Book 4: The Several Moral Virtues and Vices—Continued.

Chapter 4: Of a similar virtue in smaller matters.

But it appears (as we said at the outset) that there is also a virtue concerned with honour, which bears the same relation to high-mindedness that liberality bears to magnificence; i.e. both the virtue in question and liberality have nothing to do with great things, but cause us to behave properly in matters of moderate or of trifling importance. Just as in the taking and giving of money it is possible to observe the mean, and also to exceed or fall short of it, so it is possible in desire for honour to go too far or not far enough, or, again, to desire honour from the right source and in the right manner.

A man is called ambitious or fond of honour (ϕιλότιμος) in reproach, as desiring honour more than he ought, and from wrong sources; and a man is called unambitious, or not fond of honour (ἀϕιλότιμος) in reproach, as not desiring to be honoured even for noble deeds.

But sometimes a man is called ambitious or fond of honour in praise, as being manly and fond of noble things; and sometimes a man is called unambitious or not fond of honour in praise, as being moderate and temperate (as we said at the outset).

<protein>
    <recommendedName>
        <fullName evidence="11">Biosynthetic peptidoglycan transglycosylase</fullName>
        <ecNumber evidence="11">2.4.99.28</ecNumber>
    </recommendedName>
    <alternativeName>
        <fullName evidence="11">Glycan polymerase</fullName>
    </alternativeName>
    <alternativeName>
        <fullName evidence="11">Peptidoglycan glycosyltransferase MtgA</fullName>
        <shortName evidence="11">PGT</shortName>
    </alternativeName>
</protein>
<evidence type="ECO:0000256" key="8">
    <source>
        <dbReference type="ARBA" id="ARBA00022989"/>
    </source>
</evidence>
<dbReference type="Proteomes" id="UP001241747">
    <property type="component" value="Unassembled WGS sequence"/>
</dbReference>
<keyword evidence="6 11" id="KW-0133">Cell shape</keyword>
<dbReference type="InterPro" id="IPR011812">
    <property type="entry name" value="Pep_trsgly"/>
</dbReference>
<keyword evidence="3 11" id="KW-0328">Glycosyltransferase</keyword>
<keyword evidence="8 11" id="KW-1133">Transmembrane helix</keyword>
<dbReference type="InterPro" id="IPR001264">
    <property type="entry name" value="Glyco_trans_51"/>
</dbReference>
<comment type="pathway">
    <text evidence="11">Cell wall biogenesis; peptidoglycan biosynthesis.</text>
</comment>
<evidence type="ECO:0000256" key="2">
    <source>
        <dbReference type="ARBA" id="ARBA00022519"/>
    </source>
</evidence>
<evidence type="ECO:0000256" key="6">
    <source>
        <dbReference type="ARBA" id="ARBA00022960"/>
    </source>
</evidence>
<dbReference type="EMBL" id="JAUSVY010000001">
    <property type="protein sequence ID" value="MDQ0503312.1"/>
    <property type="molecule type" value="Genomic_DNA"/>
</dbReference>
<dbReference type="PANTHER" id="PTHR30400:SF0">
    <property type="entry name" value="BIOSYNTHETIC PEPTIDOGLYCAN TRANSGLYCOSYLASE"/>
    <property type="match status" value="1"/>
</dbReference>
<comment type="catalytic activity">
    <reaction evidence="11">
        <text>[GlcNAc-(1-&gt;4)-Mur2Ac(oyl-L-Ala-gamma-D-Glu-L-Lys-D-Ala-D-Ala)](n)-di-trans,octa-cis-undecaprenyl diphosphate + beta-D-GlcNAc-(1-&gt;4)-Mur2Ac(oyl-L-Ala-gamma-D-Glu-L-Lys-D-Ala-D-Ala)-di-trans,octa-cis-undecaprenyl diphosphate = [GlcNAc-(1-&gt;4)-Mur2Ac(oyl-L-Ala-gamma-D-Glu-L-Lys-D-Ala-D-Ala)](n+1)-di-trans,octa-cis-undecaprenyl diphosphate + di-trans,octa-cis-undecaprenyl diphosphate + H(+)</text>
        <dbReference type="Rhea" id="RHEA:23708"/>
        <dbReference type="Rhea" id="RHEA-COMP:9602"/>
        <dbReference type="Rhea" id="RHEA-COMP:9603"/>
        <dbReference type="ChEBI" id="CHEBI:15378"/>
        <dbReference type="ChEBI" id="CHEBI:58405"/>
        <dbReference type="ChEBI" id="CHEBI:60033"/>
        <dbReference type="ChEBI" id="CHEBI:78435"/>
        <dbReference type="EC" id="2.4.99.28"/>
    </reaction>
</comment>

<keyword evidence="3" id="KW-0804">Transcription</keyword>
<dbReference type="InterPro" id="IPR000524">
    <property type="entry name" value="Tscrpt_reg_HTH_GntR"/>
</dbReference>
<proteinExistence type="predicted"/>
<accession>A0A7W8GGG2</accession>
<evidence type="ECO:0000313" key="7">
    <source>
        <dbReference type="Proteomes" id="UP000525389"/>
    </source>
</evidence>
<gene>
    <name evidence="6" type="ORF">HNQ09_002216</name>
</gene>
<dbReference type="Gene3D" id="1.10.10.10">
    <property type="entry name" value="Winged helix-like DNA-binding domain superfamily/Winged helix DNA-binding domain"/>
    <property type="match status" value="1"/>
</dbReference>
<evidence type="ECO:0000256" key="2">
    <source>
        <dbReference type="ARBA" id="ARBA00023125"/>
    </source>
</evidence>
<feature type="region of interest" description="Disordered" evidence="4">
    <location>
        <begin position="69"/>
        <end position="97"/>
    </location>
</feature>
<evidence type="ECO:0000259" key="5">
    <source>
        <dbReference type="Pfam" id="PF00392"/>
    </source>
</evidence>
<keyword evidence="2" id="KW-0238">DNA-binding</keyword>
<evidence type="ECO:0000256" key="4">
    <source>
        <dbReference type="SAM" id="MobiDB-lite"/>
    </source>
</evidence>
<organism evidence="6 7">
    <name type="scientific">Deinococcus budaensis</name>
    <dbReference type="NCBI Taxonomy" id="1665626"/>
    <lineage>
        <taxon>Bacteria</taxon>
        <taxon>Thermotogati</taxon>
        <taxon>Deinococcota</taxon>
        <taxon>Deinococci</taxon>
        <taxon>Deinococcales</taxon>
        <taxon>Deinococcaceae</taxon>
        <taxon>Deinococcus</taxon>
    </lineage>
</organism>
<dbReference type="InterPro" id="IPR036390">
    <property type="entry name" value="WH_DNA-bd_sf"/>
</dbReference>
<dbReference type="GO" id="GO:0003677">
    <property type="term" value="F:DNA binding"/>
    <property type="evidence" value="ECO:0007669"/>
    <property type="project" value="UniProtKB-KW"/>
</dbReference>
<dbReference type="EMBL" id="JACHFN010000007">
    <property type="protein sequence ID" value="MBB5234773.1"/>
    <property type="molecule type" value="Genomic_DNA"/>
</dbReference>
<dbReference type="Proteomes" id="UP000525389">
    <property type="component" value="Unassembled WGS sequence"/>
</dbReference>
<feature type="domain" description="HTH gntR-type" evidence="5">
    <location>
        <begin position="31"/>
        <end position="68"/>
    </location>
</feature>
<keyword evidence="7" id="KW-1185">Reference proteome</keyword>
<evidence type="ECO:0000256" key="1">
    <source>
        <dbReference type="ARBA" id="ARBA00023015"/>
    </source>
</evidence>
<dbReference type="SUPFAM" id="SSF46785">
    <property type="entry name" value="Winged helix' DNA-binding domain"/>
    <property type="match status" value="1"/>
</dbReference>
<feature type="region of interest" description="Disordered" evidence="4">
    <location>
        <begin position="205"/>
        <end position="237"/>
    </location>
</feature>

It is plain, then, that there are various senses in which a man is said to be fond of a thing, and that the term fond of honour has not always the same sense, but that as a term of praise it means fonder than most men, and as a term of reproach it means fonder than is right. But, as there is no recognized term for the observance of the mean, the extremes fight, so to speak, for what seems an empty place. But wherever there is excess and defect there is also a mean: and honour is in fact desired more than is right, and less: therefore it may also be desired to the right degree: this character then is praised, being observance of the mean in the matter of honour, though it has no recognized name. Compared with ambition, it seems to be lack of ambition; compared with lack of ambition, it seems to be ambition; compared with both at once, it seems in a way to be both at once. This, we may observe, also happens in the case of the other virtues. But in this case the extreme characters seem to be opposed to one another [instead of to the moderate character], because the character that observes the mean has no recognized name.


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